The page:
Sexuality, then, is not merely a matter of biology, nor is it simply a source of personal pleasure. Rather, it concerns, as Pope John Paul II reminds us, in the Apostolic Exhortation, Familiaris Consortio, "the innermost being of the human person as such. "It is realized in a truly human way only if it is an integral part of the love by which a man and woman commit themselves totally to one another until death" (FC 11).
Spouses are called to celebrate their conjugal love by becoming one flesh in the Lord, and to see their sexual intimacy in the context of God's creative role and the nature of marriage itself. By remaining open to life each time they come together in the conjugal embrace, by preserving "the two meanings of the conjugal act: the unitive meaning and the procreative meaning" (HV 12), married couples reverence the presence of God in their union. In truth, the Church teaches that there are two aspects of marital intercourse--the strengthening of interpersonal unity between the spouses, and the procreation of new life. These two goods are inseparable--not in the sense that both must be achieved in every act of conjugal intimacy, but in the sense that one may not deliberately act against either good in any act of conjugal intimacy.
Complementing its teaching on conjugal love, Paul VI reaffirmed the Church's tradition that responsible parenthood flows from the intimate communion that is at the heart of the meaning of marriage. Too often, childbearing is characterized as burdensome, risky, destructive of personal aspirations, and dangerous for a world thought by some to be already overpopulated. But in reality, married couples also experience a profound desire to share their life and love by cooperating with God in creating new life and building a family.
The teaching of Humanae Vitae reminds us that parenthood is a privilege as well as a responsibility. Couples are able to associate themselves in the deepest and closest way with God in the work of procreation. They are able, in John Paul II's words, "to serve life, to actualize in history the original blessing of the Creator--that of transmitting by procreation the divine image from person to person" (FC 28). Today it is especially important to remember that each child is a unique and unrepeatable person and a testimony to the love of his or her parents as well as a testimony to the love of God. Too often the personal joys of parenthood and the promise that children hold for the future are overlooked or denigrated. All who follow Christ must see each child as a creature of God endowed with inestimable dignity who is called to accomplish his or her human destiny and to take an active role in the Church's missionary vocation.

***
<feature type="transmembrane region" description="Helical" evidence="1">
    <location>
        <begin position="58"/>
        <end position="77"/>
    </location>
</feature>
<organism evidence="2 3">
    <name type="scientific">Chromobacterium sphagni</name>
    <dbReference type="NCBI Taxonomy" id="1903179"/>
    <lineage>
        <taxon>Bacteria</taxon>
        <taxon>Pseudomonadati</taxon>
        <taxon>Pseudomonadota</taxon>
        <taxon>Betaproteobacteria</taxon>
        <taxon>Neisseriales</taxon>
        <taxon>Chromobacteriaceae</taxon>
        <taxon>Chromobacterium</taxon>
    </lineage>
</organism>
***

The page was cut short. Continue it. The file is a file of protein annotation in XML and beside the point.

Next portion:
Responsible parenthood, then, implies a positive openness to life. It is a decision that couples make mutually and prayerfully, confident that God's grace will complement their generosity. Couples should make decisions about spacing births and the size of their families free of coercion or pressure. Taking into account their mutual responsibilities to God, themselves, their family, and the society of which they are a part, in a correct hierarchy of values, a couple may responsibly decide to delay childbearing. Or a husband or wife may conclude that they are unable to have more children. In the formation of their consciences, however, the couple must be well-instructed in and guided "by objective standards . . . that preserve the full sense of mutual self-giving and human procreation in the context of true love" (Gaudium et Spes 51).
We recognize the problems and difficulties couples face in making decisions about parenthood. Concerns about economic stability, employment, health care, education of children, or fulfilling existing responsibilities must be taken into account; and these concerns may suggest the avoidance, at least for the time being, of another birth. But we also recognize that unsubstantiated claims about population growth and cultural attitudes that diminish the value of the child may induce fear of having more than one or two children. These pressures compromise the freedom of the couple. We recall the teaching of the Second Vatican Council that "children are really the supreme gift of marriage and contribute very substantially to the welfare of their parents" (GS 50). We also recognize that for some couples, despite their intense desire, childbearing does not occur. At the same time, "those merit special mention who with a gallant heart, and with wise and common deliberation, undertake to bring up suitably even a relatively large family" (GS 50).